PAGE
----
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Fresh Push by Teachers for Salary Increment Begins

Demands by KUPPET

Through the Kenya Union of Post Primary Education Teachers (KUPPET), the teachers are demanding a pay increment of up to 70 percent. They are also pushing for the promotion of 90,000 tutors who have remained in their current job groups for nearly 20 years.

The most affected as far as promotions are concerned are headteachers in primary schools, their deputies, and the departmental heads. For many years, 30,000 of them haven’t received promotions. Some of these teachers have since acquired higher academic qualifications that have never been acknowledged by the TSC. For the government to promote primary and secondary school teachers, it will need Kshs.8 billion.

The information passed to the TSC by KUPPET reveals that the minimum increment that teachers will accept is 30 percent going by the new CBA of 2021-2025.

What Teachers Will Earn if TSC Gives In

If TSC gives in to these new demands, the lowest-paid teacher’s salary will grow from the current Kshs.21,756 to Kshs. 36,985. According to KUPPET, teachers in Job group D4, currently earning Kshs.118,242, should get a take-home salary of Kshs.153,714.

The union is also fighting for a house allowance for teachers stationed in all regions of the country, ranging between Kshs.6,750 and Kshs.45,000. The proposal to the teachers’ employers also includes a request for additional township allowance of between Kshs.3,500 and Kshs.8,000 for all the county headteachers.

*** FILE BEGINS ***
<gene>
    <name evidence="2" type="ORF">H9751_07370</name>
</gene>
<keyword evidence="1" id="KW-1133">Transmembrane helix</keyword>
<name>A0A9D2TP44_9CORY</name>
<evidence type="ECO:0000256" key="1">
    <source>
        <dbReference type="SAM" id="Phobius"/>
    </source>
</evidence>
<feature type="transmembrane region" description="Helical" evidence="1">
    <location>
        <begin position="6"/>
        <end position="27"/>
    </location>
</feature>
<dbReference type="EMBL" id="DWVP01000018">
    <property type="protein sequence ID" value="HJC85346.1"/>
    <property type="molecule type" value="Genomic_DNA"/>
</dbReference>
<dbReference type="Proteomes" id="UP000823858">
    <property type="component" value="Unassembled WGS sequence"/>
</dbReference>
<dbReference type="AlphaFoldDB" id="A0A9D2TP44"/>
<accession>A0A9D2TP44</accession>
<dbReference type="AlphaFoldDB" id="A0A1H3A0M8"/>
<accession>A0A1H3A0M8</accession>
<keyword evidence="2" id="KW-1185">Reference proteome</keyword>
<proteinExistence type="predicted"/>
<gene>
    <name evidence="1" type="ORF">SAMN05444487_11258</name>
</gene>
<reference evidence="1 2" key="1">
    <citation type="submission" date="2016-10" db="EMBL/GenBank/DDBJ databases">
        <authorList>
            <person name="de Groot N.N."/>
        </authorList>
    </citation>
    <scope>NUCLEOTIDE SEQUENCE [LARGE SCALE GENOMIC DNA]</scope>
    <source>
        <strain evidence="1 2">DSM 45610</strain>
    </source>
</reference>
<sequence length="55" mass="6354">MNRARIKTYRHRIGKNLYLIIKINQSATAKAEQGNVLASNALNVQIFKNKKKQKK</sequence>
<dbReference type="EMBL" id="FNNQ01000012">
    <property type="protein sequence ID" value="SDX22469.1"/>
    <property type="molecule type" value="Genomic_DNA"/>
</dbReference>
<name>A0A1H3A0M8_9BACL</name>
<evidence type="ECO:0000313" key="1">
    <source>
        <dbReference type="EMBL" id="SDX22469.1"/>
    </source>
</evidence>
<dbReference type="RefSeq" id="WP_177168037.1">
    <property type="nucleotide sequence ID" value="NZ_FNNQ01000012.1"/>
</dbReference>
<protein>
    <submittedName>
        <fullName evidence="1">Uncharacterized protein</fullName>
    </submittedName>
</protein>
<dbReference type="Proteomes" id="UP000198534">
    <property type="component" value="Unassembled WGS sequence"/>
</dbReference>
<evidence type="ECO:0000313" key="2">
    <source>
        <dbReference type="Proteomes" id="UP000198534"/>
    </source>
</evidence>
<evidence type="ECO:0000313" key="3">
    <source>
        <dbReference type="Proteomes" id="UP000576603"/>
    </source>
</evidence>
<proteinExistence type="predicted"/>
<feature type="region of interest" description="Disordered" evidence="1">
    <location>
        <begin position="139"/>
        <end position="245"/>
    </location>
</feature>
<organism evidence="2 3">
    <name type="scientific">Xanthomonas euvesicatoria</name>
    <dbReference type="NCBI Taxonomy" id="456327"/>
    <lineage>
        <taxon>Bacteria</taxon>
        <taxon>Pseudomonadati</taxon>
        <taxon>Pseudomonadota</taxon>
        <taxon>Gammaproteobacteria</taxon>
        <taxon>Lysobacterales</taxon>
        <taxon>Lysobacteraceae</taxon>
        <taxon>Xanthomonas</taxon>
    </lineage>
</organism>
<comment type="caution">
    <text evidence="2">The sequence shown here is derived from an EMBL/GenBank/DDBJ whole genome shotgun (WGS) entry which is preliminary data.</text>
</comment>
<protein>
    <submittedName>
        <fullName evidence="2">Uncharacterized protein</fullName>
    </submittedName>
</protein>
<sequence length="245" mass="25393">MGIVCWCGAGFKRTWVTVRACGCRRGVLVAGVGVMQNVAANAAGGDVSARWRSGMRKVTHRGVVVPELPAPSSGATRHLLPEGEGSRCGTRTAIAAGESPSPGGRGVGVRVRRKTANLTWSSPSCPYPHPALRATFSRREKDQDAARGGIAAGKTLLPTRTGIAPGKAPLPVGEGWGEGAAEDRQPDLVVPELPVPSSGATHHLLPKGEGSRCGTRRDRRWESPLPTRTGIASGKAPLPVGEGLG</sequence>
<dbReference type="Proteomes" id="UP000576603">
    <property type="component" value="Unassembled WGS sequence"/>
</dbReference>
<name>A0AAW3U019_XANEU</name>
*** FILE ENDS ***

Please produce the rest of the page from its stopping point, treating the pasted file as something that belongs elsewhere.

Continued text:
In August 2019, the union, through their secretary-general again cautioned the government against a looming strike. While speaking to the residents of Siaya at Ambrose Adeya Secondary School on August 10, 2019, Sossion told the nation to prepare for the “Mother of All Strikes.” He warned that the government is sitting on a time bomb (for failing to remit deductions made from the teachers’ salaries to the union), and the sooner they remitted the dues, the better. Early August 2019, KNUT had threatened to call for a strike after TSC demoted some teachers which led to the reduction of their salaries.

Recently, teachers requested the Teachers Service Commission (TSC) to increase their salaries by thrice within the next two years. They cited the details documented in the 2021-2023 Collective Bargaining Agreement (CBA), which is replacing the 2017-2021 CBA.

For many years, the nation has witnessed push and pull between teachers, through their unions, and the government. It has become almost a yearly occurrence. Once a new year begins, the parents and students hold their breath and hope against all the odds that there won’t be a teachers’ strike, since the consequences are dire. However, deep down, they always know that it will happen, only that they are usually unsure of when the lightning will strike.

Towards the end of 2018, KNUT declared a teachers’ strike in January at the scheduled school reopening date in January 2019. According to the KNUT secretary-general, Wilson Sossion, the downing of tools by teachers aimed at prompting the government to handle the 2018’s unresolved labor issues. The strike wasn’t meant to happen after all. Learning resumed across the nations after the ruling out of the KNUT by the Employment and Labour Relations Court.

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